Damien Hirst at Tate Modern – creative genius or national disgrace?

15 09 2012

‘I just wanted to find where the boundaries were. I found out there aren’t any. I wanted to be stopped but no one will stop me.’

‘I believe all painting and art should be uplifting for the viewer.’

‘As an artist you’re looking for universal triggers. You want it both ways. You want it to have an immediate impact, and you want it to have deep meanings as well. I’m striving for both.’

‘Painting is so poetic, while sculpture is more logical and scientific and makes you worry about gravity.’

‘I think art is good at looking back and looking forward. I don’t think art is good at looking head-on…’

Damien Hurst YBA (Young British Artist) 1965-

Damien Hirst, born in Bristol, raised in Leeds, and a graduate of Goldsmith’s College, London has become one of the most prominent, talked about artists of his generation.

Over the last five months Tate Modern has housed the first major retrospective of his work, to be held in London; an opportunity to experience many of his most iconic works.

Cutting it rather fine, it wasn’t until the final Saturday of the exhibition that I paid a visit. I’m glad I did. It was a most enjoyable experience – challenging, thought provoking, and yes, even aesthetically pleasing.

Amongst the show-stoppers were:

‘The Physical Impossibility of death in the Mind of Someone Living’ – Hurst’s famous shark in formaldehyde, intended to promote primal fear, but to be honest a little stale and familiar now, more reminiscent of a Universal Studios prop from Spielberg’s ‘Jaws’ movie.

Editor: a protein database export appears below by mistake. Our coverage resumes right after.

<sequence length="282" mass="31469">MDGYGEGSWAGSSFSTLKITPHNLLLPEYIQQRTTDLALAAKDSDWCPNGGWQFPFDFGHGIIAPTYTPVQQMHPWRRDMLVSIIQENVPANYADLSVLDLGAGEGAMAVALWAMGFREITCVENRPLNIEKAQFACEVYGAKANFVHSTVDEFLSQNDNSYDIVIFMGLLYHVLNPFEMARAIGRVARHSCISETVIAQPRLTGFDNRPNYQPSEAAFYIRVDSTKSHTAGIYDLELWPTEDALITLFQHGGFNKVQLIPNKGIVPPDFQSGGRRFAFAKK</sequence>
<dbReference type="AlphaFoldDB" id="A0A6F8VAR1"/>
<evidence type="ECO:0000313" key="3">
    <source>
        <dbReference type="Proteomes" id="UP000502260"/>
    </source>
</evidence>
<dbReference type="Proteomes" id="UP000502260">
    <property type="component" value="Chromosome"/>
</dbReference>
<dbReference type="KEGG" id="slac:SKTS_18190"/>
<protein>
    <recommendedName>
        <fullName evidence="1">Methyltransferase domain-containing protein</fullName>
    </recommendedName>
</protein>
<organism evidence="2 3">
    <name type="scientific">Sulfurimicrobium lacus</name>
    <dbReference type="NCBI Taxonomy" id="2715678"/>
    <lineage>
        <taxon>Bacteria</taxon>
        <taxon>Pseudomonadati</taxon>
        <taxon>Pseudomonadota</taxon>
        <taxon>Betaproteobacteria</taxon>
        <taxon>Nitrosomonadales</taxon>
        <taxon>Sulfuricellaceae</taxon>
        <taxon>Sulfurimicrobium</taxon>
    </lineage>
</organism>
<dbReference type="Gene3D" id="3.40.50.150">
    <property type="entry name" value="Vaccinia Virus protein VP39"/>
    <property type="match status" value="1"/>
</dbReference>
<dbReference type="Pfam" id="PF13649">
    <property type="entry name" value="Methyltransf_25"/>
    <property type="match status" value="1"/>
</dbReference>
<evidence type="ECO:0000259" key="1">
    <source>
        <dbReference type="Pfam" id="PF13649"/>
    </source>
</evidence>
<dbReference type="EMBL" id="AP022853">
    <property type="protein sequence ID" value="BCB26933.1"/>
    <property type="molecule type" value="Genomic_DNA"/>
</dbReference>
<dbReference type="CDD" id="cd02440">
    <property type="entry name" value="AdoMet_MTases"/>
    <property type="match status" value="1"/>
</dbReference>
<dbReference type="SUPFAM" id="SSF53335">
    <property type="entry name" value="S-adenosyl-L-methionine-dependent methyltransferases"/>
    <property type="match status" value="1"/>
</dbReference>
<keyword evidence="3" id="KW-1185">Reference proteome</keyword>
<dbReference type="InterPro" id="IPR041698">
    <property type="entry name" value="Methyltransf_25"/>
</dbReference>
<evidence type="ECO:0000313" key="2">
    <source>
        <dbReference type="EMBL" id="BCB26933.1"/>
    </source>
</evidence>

‘Mother and Child Divided’ – another well-known work from Hirst’s natural history series, a cow and calf sliced in half, each displayed in a separate tank, bisected to reveal the flesh, organs and skeletal structure beneath the skin. This notion of simultaneously seeing what is on the inside and outside is a recurring theme.      

‘A Thousand Years’ – a life-cycle enactment of birth, life, death and decay. Enclosed within a glass vitrine, maggots hatch, developing into flies which feed on a severed cow’s head. While many perish on an insect-o-cutor, others survive to continue the cycle.    

‘Crematorium’ – an oversized ashtray filled with a lifetime’s accumulation of cigarette butts and ash, providing a sombre reminder of the inevitability of death. The use of smoking to symbolise a mini life-cycle is also present in ‘Dead Ends Died Out’ – cigarettes butts displayed along the shelves of a cabinet as if they were natural history exhibits.

‘Lullaby, the Seasons’ – a series of four stainless steel cabinets, shelves filled with facsimile pills, sleep inducing pharmaceuticals, their colours relating to each of the seasons, symbolising the passing of time and the transient nature of life.

‘The Anatomy of an Angel’ – sculpted from white marble, one of a series of works combining religious and scientific themes. Viewed from one angle it is a classical religious representation, but from another a section of internal human organs is revealed.